GoDaddy Enters Fray with Payments Solution

Roughly six months after acquiring the payments platform Poynt, GoDaddy has launched its native payments solution for its SMB customers. According to the company’s announcement of the new solution, it enables GoDaddy Websites + Marketing and Managed WordPress WooCommerce customers to handle all of their commerce transactions directly through GoDaddy.

So GoDaddy positions its payments solution as part of its progression towards a turnkey commerce solution for its website customers.

“GoDaddy is hyper-focused on empowering our customers to sell everywhere with a single solution in a seamlessly intuitive experience,” said GoDaddy President of Commerce Osama Bedier. “GoDaddy Payments represents a major step towards centralizing every tool and service a business needs to successfully sell online. Customer feedback has been overwhelmingly positive, and we look forward to accelerating our efforts.”

As noted, this announcement is the outcome of last December’s $365 million tech-plus-team acquisition of Poynt, a mobile payments soluti0n.

GoDaddy Deepens SMB Payments, Acquires Poynt

Playing Catch Up?

The move comes not a moment too soon. Rival site builders and eCommerce platforms like Wix and Shopify have been innovating and adding features at a breakneck pace. It feels more than overdue for GoDaddy to do something to get back on the industry radar. Wix, for example, launched its native payments solution last June. More recently, Wix rolled out a point of sale solution that connects the dots from online to brick-and-mortar sales for its merchants.

GoDaddy was founded in 1997 and went public in 2015 at a $4.5 million valuation. Today the company is worth about $14.3 billion. Wix, by contrast, launched in 2006, went public in 2013 (at $760 million), and is now worth $16.4 billion. Notably, GoDaddy has a smaller market cap yet has about 3X Wix’s revenue. GoDaddy is growing at less than half of Wix’s pace. Adding insult, last September Wix surpassed GoDaddy to secure the title of world’s largest web host.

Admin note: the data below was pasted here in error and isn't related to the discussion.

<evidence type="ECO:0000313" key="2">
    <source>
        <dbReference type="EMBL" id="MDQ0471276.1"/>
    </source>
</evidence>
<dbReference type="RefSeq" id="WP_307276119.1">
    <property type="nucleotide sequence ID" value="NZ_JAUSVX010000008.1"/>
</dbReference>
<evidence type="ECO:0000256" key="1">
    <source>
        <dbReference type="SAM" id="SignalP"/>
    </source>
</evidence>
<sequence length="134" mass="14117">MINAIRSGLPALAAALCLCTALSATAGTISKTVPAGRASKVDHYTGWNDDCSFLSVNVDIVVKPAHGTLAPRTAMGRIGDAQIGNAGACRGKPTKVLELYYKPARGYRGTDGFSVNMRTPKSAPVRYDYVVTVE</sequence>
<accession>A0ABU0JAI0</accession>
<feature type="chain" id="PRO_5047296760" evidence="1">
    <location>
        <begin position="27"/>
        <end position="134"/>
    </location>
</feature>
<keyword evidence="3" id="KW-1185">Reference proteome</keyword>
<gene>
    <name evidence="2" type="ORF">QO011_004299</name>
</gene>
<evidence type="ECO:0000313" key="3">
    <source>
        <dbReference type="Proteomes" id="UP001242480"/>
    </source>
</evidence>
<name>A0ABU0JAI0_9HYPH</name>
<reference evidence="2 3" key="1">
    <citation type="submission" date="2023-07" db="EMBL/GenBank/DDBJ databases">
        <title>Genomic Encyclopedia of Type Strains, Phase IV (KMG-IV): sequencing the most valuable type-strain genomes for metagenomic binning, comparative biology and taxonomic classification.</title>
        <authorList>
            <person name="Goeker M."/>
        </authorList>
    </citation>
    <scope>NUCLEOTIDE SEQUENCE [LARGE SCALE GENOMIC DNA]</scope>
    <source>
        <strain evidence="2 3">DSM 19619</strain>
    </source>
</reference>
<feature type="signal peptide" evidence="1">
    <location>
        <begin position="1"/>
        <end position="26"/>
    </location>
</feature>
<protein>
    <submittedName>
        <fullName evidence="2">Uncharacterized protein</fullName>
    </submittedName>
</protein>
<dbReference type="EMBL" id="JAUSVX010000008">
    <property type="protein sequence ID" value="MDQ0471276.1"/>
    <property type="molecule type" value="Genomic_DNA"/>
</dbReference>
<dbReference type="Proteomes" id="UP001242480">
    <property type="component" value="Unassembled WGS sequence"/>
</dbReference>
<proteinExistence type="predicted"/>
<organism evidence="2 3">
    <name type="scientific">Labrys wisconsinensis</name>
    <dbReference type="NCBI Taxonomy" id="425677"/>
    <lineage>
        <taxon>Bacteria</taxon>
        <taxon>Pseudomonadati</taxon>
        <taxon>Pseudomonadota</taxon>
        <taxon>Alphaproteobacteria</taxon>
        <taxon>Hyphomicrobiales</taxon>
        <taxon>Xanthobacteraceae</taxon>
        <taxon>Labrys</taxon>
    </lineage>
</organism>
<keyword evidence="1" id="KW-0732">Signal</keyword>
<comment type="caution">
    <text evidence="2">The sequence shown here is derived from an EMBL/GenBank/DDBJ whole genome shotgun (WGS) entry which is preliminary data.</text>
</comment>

It’s unfair, however, to say GoDaddy has done nothing to keep pace with the pandemic-driven small business eCommerce explosion.

For example, in September it acquired SkyVerge, a company that develops eCommerce products that orbit the WooCommerce ecosystem within the broader WordPress world. GoDaddy didn’t disclose what it paid for SkyVerge.

Wix Passes GoDaddy as World’s Largest Web Host

Be Like Shopify

As we’ve covered extensively on Localogy Insider, website companies were scrambling even before the pandemic to broaden their offering in order to drive lower churn and higher revenue per customer. Companies like GoDaddy, Wix, and Squarespace do not want to come in last in the race to be an end-to-end solution.

The pandemic, of course, raised the stakes on eCommerce. And it rewarded quick movers like Wix with rapid growth in 2020.

All of the major site builder rivals have their eyes to one degree or another on Shopify. The eCommerce giant, with its $183 billion market cap/ It’s no doubt better today for a stock to be positioned as a fintech and/or eCommerce play than just a website builder. This is why this email subject line in today’s The Hustle newsletter is so interesting. There are no fixed targets in this space.

Of course, some other site builders are taking a different tack. Duda, which just raised $50 million, is steadfast in its decision to focus on being the best site builder and is leaving all of the product to partners. “That’s what the app store is for,” Duda CEO Itai Sadan told us last week.

Granted, Duda is a designer’s platform. While Wix, Squarespace, GoDaddy, and others are more oriented toward the DIY market. But the larger imperative to enable SMBs to do everything from creating a website to managing payments in a single dashboard is as acute as ever.

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